Will Automation Make Africa The Lost Continent

  • Posted by on January 4th, 2015 at 5:03 pm
  • Comments: 0

There’s a race taking place right now between economic development in Africa and automation. In my opinion this race will weigh heavily on whether or not Africa becomes the lost continent. The classical model of economic development goes something like this, and you can see it currently taking place in various stages throughout South East Asia.

  1. Multi national companies usually in the energy and mining industries find deposits in country X.
  2. These companies invest in transportation infrastructure in order to extract deposits.
  3. Country X develops a trading hub and soon manufacturing companies enter to take advantage of cheap labor.
  4. Capital investment in further infrastructure development and civil society take place to support growing manufacturing sector.
  5. Domestic consumer markets develop attracting more outside capital.
  6. A middle class begins to form as finance and managerial staff enters the manufacturing sector.
  7. Manufacturing sector transforms from producing goods of low complexity to high complexity (think t-shirts to semiconductors).
  8. More capital investment takes place to support supporting industries and a domestic consumption economy seriously develops.
  9. Home grown domestic manufacturing companies begin competing with multi nationals.
  10. Knowledge work economy develops resulting in real estate boom.
  11. Country X is now importing finished goods to feed its domestic consumption.
  12. Development complete.

Obviously this is a massively simplified version of what takes place. But there’s no way around the fact that this is how it’s done, there has been no other way for a country to climb the economic ladder, this is it. In certain cases like Costa Rica which rely heavily on tourism, there has never really been large development of a manufacturing industry. But that’s also why Costa Rica’s growth has petered out, tourism and real estate only get you so far and infrastructure development in Costa Rica has suffered.

The threat to the African story is this. What happens if we completely remove the first rung on that ladder, the manufacturing of simple goods. What happens if automation makes it cheaper to build a high tech plant closer to your end market than it is to use cheap labor in Africa and ship to your market? What happens if that infrastructure development never takes place because multi national companies find no reason to make the investment. What happens if Africa has to pull itself up by its own bootstraps?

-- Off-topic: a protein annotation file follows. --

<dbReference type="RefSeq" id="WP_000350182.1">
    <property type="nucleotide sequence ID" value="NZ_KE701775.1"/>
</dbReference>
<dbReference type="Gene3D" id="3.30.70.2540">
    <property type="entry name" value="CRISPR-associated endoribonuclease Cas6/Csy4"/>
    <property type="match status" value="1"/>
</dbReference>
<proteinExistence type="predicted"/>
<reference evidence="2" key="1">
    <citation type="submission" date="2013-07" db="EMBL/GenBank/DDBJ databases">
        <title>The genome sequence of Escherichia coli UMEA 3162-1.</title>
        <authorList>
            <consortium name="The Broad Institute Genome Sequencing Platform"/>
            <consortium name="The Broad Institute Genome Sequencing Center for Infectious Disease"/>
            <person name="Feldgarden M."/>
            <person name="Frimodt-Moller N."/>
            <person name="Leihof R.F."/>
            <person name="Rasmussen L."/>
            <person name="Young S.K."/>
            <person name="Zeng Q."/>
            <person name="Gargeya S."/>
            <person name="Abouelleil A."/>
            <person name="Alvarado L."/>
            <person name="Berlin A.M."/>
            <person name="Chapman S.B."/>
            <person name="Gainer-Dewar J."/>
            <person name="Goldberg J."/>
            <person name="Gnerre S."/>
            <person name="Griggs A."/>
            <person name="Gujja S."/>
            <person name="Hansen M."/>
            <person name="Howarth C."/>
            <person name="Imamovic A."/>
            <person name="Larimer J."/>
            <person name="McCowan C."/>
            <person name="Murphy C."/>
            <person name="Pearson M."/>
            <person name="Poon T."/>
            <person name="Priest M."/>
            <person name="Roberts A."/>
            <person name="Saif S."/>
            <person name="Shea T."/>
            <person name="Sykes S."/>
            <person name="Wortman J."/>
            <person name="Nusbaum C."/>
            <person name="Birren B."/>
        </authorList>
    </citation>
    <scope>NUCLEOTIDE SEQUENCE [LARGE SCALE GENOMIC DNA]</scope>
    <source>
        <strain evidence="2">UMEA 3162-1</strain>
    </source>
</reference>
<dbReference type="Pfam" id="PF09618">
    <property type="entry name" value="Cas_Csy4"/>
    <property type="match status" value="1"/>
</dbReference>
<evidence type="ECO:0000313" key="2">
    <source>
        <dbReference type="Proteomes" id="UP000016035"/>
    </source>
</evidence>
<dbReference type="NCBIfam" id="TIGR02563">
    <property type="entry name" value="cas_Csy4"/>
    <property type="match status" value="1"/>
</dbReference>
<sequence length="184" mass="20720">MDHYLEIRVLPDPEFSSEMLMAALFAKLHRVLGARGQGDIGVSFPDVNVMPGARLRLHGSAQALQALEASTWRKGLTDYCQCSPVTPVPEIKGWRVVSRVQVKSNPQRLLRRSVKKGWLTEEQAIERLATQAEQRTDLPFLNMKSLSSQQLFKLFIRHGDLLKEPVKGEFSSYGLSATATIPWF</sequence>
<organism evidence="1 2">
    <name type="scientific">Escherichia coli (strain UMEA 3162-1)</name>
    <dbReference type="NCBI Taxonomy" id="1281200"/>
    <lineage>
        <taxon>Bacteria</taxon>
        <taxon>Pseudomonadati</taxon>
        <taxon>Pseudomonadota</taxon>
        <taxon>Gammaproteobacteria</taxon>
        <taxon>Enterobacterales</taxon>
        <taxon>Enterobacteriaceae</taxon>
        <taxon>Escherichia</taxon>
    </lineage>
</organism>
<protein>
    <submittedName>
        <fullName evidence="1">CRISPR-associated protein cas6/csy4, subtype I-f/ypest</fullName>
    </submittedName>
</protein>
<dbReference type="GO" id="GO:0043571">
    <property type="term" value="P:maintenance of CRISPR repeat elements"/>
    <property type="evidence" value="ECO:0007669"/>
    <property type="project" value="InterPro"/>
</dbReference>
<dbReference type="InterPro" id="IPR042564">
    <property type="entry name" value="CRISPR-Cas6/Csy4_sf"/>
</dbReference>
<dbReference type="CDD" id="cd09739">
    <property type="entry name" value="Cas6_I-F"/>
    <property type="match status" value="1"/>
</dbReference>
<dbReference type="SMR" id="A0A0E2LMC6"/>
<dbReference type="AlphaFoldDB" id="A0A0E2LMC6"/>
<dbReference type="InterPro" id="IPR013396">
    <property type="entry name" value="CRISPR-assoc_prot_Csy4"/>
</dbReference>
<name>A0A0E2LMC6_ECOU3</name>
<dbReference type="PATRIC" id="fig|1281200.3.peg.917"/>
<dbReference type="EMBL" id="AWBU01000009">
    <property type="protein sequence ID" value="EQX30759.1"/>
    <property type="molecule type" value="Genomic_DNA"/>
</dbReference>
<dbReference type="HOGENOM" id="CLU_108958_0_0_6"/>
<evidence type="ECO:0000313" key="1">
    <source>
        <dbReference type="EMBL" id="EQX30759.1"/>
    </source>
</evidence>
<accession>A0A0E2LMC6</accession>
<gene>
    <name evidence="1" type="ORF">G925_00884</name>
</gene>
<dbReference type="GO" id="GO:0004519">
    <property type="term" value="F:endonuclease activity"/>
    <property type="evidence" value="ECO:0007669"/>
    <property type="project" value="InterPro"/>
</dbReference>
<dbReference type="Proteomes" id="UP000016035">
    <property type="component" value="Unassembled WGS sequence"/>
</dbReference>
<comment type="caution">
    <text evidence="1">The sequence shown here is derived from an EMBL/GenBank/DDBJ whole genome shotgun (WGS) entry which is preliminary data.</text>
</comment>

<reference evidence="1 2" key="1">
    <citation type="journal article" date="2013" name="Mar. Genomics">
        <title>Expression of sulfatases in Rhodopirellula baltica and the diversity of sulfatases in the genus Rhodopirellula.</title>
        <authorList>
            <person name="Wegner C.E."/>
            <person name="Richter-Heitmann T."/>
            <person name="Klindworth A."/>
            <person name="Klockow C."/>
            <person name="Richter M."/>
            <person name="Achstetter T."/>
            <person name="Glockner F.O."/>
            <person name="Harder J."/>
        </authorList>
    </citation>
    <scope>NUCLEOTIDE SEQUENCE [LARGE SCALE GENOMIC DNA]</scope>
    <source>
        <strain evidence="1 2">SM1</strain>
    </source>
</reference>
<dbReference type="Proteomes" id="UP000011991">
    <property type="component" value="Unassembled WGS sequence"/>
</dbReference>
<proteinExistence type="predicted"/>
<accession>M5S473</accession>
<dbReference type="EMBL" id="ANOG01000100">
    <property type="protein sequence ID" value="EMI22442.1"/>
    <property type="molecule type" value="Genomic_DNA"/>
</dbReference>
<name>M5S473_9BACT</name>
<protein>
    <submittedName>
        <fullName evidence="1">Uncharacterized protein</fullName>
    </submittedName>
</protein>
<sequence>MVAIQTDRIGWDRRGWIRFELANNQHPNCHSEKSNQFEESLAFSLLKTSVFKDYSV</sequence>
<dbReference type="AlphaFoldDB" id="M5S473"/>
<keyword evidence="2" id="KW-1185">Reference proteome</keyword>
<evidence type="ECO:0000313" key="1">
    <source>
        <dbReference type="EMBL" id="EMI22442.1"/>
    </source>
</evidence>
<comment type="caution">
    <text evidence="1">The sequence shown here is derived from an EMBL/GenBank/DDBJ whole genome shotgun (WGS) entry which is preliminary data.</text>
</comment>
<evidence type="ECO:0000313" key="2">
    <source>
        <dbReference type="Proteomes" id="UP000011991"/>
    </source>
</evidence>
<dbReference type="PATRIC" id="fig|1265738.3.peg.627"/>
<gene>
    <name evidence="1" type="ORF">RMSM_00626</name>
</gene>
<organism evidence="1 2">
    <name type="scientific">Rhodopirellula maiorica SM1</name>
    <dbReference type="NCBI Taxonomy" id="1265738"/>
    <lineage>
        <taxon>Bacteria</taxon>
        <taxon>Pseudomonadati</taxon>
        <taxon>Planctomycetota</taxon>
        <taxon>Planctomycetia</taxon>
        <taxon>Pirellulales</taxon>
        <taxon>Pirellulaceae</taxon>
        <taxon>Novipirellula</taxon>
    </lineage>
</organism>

That’s a long road that’s never been successfully navigated. Without massive outside investment, and a large world power country to underwrite security to enable corporations to invest with confidence, it’s very difficult to reach the higher rungs on that ladder.

South East Asia may end of being the world’s last region to be seriously developed economically as they became the world’s manufacturers in the 90′s. China has ascended to higher rungs, they are now developing their own technology and have the beginnings of a thriving domestic consumption economy.

If Africa loses the race to the robots, there will have to be another model of economic development. In some conversations I’ve had the solution proposed is that Africa completely skips many of the rungs and moves straight to the higher rungs. Under this model you wouldn’t see the same massive investment in infrastructure like roads, power, rail, water, etc. Instead, we would see cheap solar power on an individual level, and knowledge workers access the world economy via the internet and online learning. We’re already seeing some of this in Africa where many don’t use banks, they just use their cell phones to transfer money. And without a real power grid, individual solar installations are providing power.

Here’s the problem though. This may work on a small scale with a small number of people, but it won’t work on a massive scale, an Africa scale. It will produce a small upper class, and leave the vast majority in the dust, literally. The power of the classic model of economic development is that it includes the majority of people, it at least gives them a lower middle class life eventually. It provides civil society and institutions, it produces stable-ish governments and economic reforms that are required by investors.

If Africa has to go it they may end up as the lost continent.

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